Jim O’Rourke: Hands That Bind: Original Motion Picture Soundtrack (Drag City)

Set of spooky ambient atmospherics will do a good job of freaking you out...if that's what you want

Released Jul 28th, 2023 via Drag City / By Ben Wood
Jim O’Rourke: Hands That Bind: Original Motion Picture Soundtrack (Drag City) It could be argued that there are two main types of film soundtracks. Some (like Pulp Fiction's joyous retro eclecticism or the moody guitar ambience of Ry Cooder's Paris, Texas) work wonderfully as standalone albums. Others, such as alt.indie icon, ex-Sonic Youth member and superproducer Jim O'Rourke's work for Kyle Armstrong’s 'prairie Gothic' horror flick, may fit well with the images they accompany but fall somewhat flat on their own.

This relatively slight (eight tracks, 38 minutes) collection is a coherent set of diffuse, drifty atmospheres, evoking the wide-open space of the Canadian prairies and an unnerving sense of impending doom. Nothing much is happening but something very bad is approaching, just out of our eyeline.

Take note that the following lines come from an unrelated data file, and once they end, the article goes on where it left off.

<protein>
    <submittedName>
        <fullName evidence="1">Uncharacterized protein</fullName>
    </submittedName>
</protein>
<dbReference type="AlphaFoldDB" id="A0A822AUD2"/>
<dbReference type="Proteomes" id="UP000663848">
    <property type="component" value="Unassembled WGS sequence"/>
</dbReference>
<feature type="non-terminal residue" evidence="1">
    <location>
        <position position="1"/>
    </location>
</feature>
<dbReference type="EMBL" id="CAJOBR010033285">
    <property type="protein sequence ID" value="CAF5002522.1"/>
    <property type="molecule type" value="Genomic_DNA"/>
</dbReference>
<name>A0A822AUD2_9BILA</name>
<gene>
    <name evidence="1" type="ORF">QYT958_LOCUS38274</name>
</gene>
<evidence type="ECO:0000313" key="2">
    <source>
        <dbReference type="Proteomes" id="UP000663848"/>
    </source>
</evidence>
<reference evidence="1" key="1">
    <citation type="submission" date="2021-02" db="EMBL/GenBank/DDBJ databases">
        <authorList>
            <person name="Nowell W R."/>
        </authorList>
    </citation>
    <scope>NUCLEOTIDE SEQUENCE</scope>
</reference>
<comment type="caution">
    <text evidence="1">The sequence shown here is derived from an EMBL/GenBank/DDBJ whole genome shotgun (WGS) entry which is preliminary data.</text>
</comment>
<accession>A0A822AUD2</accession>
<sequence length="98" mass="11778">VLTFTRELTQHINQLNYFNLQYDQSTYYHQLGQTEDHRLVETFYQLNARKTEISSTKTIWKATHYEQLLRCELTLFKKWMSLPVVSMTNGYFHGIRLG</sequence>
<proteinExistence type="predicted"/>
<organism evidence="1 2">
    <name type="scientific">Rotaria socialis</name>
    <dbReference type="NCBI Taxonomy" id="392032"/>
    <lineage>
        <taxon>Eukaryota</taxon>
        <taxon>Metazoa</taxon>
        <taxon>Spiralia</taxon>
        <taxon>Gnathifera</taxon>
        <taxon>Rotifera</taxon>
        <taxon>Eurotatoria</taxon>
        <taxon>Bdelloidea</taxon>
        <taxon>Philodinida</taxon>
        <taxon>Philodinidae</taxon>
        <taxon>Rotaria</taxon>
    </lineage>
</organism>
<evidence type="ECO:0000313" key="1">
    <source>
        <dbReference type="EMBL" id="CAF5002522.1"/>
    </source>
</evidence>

Opener Go Spend Some Time With Your Kids sets the tone. Unnerving dissonance gathers and swells like stormclouds. Meanwhile, occasional moody upright bass hints at the recurrent 'ambient jazz in space' vibe that provides the record's most appealing moments (A Man's Mind Will Play Tricks On Him is most anchored in this sound, and the album's highpoint).

As with the art of 90s wunderkind Damien Hirst (remember him?!), the titles are generally more memorable than the pieces they describe. The plain-speaking poetics of That's Not How The World Works, The Good Lord Doesn't Need More Paperwork and others would fit perfectly into a Coen Brothers Western (high praise indeed).

The tracks definitely hang together as a whole: indeed it is often hard to tell where one ends and another begins. But when would you play this 'uneasy listening'? Unless you like to be spooked out, it is a bit too freaky to work as background music - compared to the tranquil spaciousness of a Brian Eno ambient album, for instance. And there isn't enough going on melodically for it to hold your attention in the foreground.

One has the feeling that this music would be highly effective in the context of the film, evoking creeping dread with disturbing ease. But for this listener, it would be more effective, and easier on the ears, with a broader musical range and some more melody to wrap the ears round. 3/5